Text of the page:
(All Album Reviews by Reginod)
I wonder if there are ten people in the world that actually own this album.
Back in 1997, during roughly the same period when he was co-producing the studio tracks for Yes' Keys To Ascension 2, and eventually joining the old boys as a full band member for the much-reviled Open Your Eyes, the even-more-reviled Billy Sherwood found a little extra time to work with guitarist Marty Walsh and produce an album that was apparently doomed to obscurity before it was even released. Together Sherwood and Walsh called themselves The Key and recorded The World Is Watching, and to this day you pretty much have to be an active fan of Sherwood's music to even know that this was ever produced. It is still available through Germany's MTM Music; indeed all of the distribution rights listed on the jewel box insert are accorded to European companies, although the musical contents of the album are decidedly American and decidedly AOR-flavored.
If you know much at all about Sherwood's other projects - World Trade, solo, and Conspiracy, to name a few - you'll hear some familiar things here, both in a musical and lyrical sense. "The American Dream" in particular sounds like an alternate version of Yes' "No Way We Can Lose" (a song which was kinda neat in a goofy sort of way but had no business being anywhere close to a Yes album, not even Open Your Eyes); it also sounds suspiciously similar to parts of "Lesson To Be Learned" from Sherwood's 1999 solo album The Big Peace. Compare these lyrics from The Key:
"Over the rivers and over the rails/ Brave men carved their way through stone/ All but forgotten Over the lands they roamed"
. . . . to these from "Lesson To Be Learned":
"Over the rivers and over the rails/ Somewhere you will find strength/ Along the lonesome trails."
Hey, wait a minute . . . . isn't "Lonesome Trail" a Conspiracy song? Indeed, you'll hear a lot of the same things lyrically throughout Sherwood's discography. For instance, the opener on The World Is Watching is called "Down We Go." Listen to that and then go check out "Emotional Wasteland" from World Trade's eponymous album from 1989; you'll hear all about "down, down we go." I guess it's Sherwood's version of "conceptual continuity."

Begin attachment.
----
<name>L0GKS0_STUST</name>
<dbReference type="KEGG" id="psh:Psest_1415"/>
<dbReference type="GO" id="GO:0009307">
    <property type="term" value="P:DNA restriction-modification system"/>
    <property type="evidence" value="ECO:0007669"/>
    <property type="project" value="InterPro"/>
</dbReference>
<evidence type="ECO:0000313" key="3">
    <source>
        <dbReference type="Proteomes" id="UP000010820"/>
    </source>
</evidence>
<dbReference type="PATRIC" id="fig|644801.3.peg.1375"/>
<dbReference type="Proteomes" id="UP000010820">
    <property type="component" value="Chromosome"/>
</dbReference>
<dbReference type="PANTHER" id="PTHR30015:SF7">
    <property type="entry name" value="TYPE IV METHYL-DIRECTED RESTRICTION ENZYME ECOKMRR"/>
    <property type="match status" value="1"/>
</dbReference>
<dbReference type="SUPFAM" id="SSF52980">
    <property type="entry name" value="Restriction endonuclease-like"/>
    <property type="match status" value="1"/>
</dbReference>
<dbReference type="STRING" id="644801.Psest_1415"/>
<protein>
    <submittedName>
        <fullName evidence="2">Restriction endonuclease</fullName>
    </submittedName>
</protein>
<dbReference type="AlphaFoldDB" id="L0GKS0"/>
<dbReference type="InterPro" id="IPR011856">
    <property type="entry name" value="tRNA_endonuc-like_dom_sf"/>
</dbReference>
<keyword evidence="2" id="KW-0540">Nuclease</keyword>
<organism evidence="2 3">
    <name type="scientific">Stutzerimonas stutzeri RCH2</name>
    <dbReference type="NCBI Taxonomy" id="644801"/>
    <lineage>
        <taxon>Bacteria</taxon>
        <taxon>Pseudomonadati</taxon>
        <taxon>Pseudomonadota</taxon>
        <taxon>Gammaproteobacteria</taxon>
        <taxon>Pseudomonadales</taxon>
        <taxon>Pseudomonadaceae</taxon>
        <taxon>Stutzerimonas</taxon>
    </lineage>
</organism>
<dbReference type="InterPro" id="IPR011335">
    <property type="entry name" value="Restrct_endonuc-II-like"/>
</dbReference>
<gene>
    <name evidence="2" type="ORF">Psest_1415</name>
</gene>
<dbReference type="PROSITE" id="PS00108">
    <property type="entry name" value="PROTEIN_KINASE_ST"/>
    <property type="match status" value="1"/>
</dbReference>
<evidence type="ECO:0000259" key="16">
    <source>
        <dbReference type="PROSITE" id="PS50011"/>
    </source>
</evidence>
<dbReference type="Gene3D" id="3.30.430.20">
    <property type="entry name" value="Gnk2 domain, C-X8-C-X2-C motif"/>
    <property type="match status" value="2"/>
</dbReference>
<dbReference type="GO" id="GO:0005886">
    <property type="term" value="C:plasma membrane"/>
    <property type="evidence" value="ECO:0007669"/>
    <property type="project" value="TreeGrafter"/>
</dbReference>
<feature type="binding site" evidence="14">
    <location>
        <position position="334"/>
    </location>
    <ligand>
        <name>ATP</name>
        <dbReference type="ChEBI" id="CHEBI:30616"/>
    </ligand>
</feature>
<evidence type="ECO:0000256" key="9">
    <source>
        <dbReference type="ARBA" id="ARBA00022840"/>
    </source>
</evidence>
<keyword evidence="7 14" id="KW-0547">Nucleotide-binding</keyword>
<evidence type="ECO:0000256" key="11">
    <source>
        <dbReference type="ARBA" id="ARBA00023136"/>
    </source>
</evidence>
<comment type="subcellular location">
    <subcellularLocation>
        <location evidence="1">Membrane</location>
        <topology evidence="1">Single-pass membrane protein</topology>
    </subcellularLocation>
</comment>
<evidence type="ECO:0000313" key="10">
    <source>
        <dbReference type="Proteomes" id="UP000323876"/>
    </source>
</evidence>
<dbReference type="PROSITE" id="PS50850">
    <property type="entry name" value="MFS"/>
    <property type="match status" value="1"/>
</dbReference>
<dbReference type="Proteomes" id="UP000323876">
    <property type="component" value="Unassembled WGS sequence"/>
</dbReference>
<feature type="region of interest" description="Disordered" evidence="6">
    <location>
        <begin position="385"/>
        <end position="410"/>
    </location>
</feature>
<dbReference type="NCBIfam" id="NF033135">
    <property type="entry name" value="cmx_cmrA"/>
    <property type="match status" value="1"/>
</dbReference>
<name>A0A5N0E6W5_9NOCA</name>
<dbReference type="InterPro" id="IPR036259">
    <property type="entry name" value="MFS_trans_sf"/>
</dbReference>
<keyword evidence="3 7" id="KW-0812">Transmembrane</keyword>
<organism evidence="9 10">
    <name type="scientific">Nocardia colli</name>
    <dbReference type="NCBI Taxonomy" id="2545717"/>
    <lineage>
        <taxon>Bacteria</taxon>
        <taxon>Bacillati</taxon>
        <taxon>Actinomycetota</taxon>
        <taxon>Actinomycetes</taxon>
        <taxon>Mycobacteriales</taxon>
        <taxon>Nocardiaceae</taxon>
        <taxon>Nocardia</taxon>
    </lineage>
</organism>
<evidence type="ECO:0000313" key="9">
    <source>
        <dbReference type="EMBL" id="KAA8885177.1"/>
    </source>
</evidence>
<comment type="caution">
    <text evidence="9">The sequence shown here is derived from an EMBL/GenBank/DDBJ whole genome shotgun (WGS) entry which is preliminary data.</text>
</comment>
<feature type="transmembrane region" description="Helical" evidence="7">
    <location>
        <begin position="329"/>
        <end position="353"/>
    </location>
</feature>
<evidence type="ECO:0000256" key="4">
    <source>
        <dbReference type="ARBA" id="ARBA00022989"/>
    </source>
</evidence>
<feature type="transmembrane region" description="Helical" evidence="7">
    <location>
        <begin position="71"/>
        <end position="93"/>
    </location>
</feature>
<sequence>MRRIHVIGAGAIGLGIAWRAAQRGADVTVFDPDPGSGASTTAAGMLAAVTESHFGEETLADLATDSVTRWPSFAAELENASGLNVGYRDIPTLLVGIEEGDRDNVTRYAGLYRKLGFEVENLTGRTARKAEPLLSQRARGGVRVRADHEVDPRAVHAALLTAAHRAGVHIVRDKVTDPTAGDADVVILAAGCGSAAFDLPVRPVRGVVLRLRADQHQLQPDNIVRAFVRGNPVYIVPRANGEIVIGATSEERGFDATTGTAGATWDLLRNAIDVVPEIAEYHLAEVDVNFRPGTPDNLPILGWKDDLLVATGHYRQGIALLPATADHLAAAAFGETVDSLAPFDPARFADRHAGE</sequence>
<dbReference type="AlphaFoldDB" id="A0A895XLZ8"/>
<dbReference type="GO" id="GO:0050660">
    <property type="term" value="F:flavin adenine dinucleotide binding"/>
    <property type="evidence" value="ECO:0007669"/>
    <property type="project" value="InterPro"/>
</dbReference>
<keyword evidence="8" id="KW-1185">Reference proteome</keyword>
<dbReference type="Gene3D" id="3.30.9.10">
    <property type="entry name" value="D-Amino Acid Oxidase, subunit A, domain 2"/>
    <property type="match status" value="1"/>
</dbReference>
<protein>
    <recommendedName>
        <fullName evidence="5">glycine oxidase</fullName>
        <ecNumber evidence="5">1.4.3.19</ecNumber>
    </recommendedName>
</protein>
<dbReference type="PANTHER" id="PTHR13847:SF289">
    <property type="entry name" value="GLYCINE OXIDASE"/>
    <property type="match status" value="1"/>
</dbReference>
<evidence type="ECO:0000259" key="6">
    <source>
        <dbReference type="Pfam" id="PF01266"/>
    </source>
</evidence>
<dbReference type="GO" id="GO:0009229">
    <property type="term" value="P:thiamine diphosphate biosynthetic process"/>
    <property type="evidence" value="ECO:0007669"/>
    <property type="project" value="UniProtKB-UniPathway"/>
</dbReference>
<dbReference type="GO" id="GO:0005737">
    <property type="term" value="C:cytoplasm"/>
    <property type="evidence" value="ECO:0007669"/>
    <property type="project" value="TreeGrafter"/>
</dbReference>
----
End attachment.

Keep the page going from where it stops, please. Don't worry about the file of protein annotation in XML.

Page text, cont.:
The biggest difference between The Key and Sherwood's other projects lies in simplicity. The World Is Watching strictly adheres to a shorter, accessible song format. The lengths of the tracks range from 2:40 to 4:54, and the song titles are somewhat telling. What would you expect out of tunes called "Wanted You To Be The One" or "The Love We Had" or "Love Leads Us On" or "I'll Always Be There?"
In an engineering sense, The World Is Watching is not as "dense" as most of Sherwood's other albums. There's a lot more sonic wonderment on, say, The Big Peace or Conspiracy's The Unknown. The World Is Watching takes a more "stripped down" approach; maybe Sherwood and Walsh (who produced and mixed the album together) would have done more with the material if time had allowed.
Walsh's approach to guitar playing is also somewhat "stripped," at least on this album. He sticks mainly to coloring and embellishing the music rather than going the soloist route. And Sherwood's bass (he also sang, of course, and added a few keyboards) is particularly prominent here, if not flashy; maybe the closest comparison would be the bass work on World Trade's Euphoria.
One thing I'm a little unsure of is exactly who played the drums on The World Is Watching. A person named Hugh Meign is credited, but no photo is provided in the CD booklet alongside those of Sherwood and Walsh. Instead, a somewhat virtual-in-appearance head is shown. The name "Hugh Meign" sounds a lot like "human," and the drums are obviously a real kit. It wouldn't surprise me at all if it was Sherwood who played the drums, as he did on his 2003 solo album No Comment.
This really isn't such a terrible album. There are some nice melodic twists, and Walsh's guitar work is pleasing enough. According to an interview with Sherwood published in Notes From The Edge (#217; July 2, 1999), The World Is Watching wasn't the only project by The Key; a different album with Jimmy Haun and World Trade's Mark Williams was recorded and shelved and apparently will never see the light of day.
Actually, most music fans that are aficionados of THE "P" WORD would like very much if Billy Sherwood never saw the light of day anyway. Certainly, The World Is Watching isn't an involved or intricate or particularly difficult listen. But I guess it's a nice little nugget for the Billy Sherwood fans of the world - all ten of us. ;~)